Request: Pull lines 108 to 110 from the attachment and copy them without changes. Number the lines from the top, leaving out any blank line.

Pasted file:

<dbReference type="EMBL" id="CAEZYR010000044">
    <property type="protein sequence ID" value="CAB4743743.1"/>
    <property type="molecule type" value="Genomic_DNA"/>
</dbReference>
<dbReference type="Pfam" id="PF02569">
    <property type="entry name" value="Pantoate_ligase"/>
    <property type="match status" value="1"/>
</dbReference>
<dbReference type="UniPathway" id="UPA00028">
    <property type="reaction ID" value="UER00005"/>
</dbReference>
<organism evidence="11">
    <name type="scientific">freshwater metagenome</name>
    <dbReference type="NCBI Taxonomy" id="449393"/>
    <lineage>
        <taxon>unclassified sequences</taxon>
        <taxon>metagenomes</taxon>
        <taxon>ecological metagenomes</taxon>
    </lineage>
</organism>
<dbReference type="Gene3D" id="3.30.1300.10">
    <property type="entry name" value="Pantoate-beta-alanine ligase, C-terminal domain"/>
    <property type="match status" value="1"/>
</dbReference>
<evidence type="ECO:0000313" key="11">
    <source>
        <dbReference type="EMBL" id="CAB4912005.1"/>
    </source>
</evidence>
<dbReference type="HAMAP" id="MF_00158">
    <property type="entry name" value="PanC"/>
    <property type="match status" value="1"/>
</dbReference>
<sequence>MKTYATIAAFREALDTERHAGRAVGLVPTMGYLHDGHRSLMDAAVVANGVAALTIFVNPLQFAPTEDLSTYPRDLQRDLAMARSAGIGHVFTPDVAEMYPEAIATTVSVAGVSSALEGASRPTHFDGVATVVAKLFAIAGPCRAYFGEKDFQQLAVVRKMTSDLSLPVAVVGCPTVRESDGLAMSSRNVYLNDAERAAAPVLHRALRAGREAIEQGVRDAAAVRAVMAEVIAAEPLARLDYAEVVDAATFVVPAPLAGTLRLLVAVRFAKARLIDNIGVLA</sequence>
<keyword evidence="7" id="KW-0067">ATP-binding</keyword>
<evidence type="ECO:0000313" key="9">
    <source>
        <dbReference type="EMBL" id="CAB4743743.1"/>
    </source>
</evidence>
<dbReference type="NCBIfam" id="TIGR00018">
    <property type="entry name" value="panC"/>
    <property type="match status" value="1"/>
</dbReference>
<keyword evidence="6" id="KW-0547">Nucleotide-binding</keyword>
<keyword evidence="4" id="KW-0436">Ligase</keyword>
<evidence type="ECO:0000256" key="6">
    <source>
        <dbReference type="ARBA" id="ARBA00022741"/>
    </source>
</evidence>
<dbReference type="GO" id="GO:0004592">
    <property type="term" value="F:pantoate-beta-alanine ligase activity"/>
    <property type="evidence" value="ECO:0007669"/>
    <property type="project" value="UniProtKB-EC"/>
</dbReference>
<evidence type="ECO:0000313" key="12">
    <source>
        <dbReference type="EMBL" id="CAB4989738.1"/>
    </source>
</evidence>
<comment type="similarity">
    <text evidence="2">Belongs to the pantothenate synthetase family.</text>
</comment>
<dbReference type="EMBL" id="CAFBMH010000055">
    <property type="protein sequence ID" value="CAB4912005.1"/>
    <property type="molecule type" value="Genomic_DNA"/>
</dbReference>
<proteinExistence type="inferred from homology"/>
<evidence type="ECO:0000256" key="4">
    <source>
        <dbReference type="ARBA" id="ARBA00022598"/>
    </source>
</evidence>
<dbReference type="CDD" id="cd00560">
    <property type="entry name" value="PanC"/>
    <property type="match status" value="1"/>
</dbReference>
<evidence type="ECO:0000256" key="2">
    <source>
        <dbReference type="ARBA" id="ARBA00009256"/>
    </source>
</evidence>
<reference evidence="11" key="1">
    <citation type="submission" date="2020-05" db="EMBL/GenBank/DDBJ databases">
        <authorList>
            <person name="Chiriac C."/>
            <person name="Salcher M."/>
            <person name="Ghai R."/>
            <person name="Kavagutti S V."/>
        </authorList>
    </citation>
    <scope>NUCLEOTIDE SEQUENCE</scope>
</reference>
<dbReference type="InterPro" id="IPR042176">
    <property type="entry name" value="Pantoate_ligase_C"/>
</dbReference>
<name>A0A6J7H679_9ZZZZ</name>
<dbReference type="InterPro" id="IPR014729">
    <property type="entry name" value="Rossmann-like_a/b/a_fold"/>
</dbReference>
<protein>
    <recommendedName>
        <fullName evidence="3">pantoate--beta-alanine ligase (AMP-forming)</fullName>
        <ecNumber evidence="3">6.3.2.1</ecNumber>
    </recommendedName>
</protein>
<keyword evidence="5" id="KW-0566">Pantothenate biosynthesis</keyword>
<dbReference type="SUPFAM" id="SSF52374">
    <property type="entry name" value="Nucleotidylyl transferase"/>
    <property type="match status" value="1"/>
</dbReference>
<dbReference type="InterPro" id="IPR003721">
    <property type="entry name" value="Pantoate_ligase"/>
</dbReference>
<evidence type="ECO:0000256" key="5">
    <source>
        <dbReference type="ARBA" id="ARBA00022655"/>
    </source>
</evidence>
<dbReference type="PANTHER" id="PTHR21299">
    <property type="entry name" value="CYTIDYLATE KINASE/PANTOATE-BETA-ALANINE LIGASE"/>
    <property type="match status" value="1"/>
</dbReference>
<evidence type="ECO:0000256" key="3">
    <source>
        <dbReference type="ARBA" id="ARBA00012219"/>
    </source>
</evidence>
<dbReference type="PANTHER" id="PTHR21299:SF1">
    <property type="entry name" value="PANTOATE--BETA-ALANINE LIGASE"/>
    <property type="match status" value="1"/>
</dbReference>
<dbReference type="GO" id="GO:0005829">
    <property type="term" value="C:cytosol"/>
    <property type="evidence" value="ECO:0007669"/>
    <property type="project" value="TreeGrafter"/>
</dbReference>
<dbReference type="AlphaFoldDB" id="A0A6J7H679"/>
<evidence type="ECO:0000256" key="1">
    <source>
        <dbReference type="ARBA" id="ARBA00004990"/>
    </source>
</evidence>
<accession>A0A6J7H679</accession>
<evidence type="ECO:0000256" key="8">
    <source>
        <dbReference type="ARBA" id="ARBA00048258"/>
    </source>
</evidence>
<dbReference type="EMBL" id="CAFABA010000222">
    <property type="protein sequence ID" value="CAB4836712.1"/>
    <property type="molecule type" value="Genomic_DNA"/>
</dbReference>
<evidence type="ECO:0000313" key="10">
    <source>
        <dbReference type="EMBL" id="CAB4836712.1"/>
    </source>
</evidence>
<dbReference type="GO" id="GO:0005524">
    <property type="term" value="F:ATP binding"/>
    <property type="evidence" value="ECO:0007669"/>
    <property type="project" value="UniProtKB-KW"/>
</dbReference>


<keyword evidence="5" id="KW-0566">Pantothenate biosynthesis</keyword>
<dbReference type="SUPFAM" id="SSF52374">
    <property type="entry name" value="Nucleotidylyl transferase"/>